Overbilled: Show Me the Money

Overbillings represent the contractor’s ability to bill ahead of a contract’s percentage of completion. In most cases, this is a positive practice, as the contractor is using the customer’s money to fund the project. Where contractors fail in this scenario is when the excess cash in the bank is not earmarked to fund future project costs.

Contractors who spend the excess cash to purchase non-project related items (i.e., payments to owners, cars, equipment, etc.) will create a cash deficit as projects are completed. If the contract is overbilled, the funds should be held until the completion of the project. Monitoring project and company cash flows on a timely basis will help reduce project completion cash flow deficits.

Eliminate Tax Surprises

Proper tax planning will create deferral opportunities, which will eliminate surprises come tax time. Hefty tax payments, whether on a company or owner level, can be a detriment to a company’s cash flow position, especially in down periods when cash is needed to start up projects.

Having a strong accounting department, or partnerships with accountants who have strong construction experience, can help defer tax payments in order to free cash for project completion or growth.

Financial Ratios Tell the Story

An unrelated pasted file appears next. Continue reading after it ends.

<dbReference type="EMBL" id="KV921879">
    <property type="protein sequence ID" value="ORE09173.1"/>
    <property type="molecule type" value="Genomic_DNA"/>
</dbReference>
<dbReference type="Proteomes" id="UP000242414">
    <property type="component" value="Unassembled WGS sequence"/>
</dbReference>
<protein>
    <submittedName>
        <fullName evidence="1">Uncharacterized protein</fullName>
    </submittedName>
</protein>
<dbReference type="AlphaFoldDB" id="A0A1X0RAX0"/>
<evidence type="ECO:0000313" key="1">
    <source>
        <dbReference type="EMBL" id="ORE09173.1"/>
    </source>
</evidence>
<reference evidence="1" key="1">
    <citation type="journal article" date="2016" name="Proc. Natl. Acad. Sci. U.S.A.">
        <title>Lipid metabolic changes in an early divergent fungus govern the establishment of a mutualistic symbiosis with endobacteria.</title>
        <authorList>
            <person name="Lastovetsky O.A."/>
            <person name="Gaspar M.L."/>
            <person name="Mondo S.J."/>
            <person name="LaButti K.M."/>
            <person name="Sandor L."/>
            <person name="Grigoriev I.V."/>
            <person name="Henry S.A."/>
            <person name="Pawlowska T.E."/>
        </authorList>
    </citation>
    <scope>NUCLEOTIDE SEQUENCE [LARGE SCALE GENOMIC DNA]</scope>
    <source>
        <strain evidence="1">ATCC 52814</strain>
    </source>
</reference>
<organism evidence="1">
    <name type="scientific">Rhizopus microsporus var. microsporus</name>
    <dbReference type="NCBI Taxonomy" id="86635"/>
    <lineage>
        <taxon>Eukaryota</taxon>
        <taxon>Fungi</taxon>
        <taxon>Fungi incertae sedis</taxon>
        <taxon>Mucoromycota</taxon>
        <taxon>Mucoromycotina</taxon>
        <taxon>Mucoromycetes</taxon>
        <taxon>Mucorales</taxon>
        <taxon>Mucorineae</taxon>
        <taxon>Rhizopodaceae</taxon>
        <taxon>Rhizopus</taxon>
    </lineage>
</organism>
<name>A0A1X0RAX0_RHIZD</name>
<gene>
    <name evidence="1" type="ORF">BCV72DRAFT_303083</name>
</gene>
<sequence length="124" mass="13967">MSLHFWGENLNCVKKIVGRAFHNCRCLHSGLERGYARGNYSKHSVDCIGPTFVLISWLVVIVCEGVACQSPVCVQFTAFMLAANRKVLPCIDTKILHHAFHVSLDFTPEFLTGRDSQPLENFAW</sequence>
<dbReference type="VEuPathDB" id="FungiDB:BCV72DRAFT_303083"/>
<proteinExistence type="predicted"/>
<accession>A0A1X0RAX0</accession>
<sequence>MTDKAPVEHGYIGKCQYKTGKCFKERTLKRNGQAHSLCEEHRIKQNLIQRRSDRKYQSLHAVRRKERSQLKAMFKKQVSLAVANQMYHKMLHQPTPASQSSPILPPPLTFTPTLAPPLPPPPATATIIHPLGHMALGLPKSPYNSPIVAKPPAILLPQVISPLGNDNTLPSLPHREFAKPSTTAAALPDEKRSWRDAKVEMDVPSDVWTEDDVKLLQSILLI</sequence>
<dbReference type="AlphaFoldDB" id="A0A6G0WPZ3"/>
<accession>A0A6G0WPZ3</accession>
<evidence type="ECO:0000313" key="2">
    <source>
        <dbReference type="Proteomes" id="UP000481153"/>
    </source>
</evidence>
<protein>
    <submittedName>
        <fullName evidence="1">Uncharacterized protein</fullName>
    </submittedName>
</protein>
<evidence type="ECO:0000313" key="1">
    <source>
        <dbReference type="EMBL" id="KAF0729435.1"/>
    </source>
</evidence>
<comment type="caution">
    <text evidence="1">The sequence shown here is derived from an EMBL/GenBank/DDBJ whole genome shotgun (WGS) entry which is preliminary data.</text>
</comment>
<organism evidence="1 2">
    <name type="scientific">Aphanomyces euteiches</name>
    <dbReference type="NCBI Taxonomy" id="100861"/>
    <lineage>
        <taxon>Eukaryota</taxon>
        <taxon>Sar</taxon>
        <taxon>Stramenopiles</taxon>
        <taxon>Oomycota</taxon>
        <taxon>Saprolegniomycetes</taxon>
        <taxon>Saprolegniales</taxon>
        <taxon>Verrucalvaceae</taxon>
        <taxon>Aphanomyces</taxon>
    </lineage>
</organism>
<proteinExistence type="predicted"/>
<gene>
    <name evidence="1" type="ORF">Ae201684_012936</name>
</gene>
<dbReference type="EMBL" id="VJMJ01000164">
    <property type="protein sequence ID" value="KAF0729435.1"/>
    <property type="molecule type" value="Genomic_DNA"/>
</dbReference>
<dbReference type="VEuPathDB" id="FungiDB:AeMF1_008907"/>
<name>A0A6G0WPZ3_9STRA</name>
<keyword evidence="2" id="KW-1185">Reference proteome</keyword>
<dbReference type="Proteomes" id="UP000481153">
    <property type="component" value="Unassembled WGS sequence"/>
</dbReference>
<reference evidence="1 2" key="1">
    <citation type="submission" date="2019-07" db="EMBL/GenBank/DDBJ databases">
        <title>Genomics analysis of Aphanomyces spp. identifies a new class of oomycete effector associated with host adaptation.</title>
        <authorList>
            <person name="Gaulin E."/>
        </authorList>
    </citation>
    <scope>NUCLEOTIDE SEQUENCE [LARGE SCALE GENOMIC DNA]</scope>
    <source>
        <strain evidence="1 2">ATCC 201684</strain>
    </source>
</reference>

Financial statements are more than just numbers; they tell a story about the job. Reading key ratios can help identify significant issues early, enabling contractors to remedy potentially negative situations before they do real damage.

Following are common financial ratios:

Spend Money to Make Money

To properly manage cash flows, a contractor must invest in the proper infrastructure internally. This starts with the systems (including accounting, project, etc.) that will produce accurate and timely information, surrounded by strong internal controls that promote timely communication. Proper communication between project management and the accounting department will help streamline billing and change order practices.

Finally, contractors should surround themselves with experienced professionals with strong construction expertise. This includes sureties, bankers, attorneys and accountants who understand the construction industry and can help the contractor identify potential problems before they become critical issues.

by William Simon
William Simon is a member of Marcum LLP’s national Construction Industry Practice group. Marcum provides audit, consulting and taxation services to construction clients ranging from start-ups to multi-billion-dollar enterprises. The group's professionals, among the country’s foremost experts in construction accounting, are frequent industry authors and speakers and also serve as technical reviewers for the AICPA’s construction audit and taxation guides. The group publishes the quarterly Marcum Commercial Construction Index and the annual Marcum JOLT Survey Analysis, a discussion of employment trends in the construction industry. For more information, visit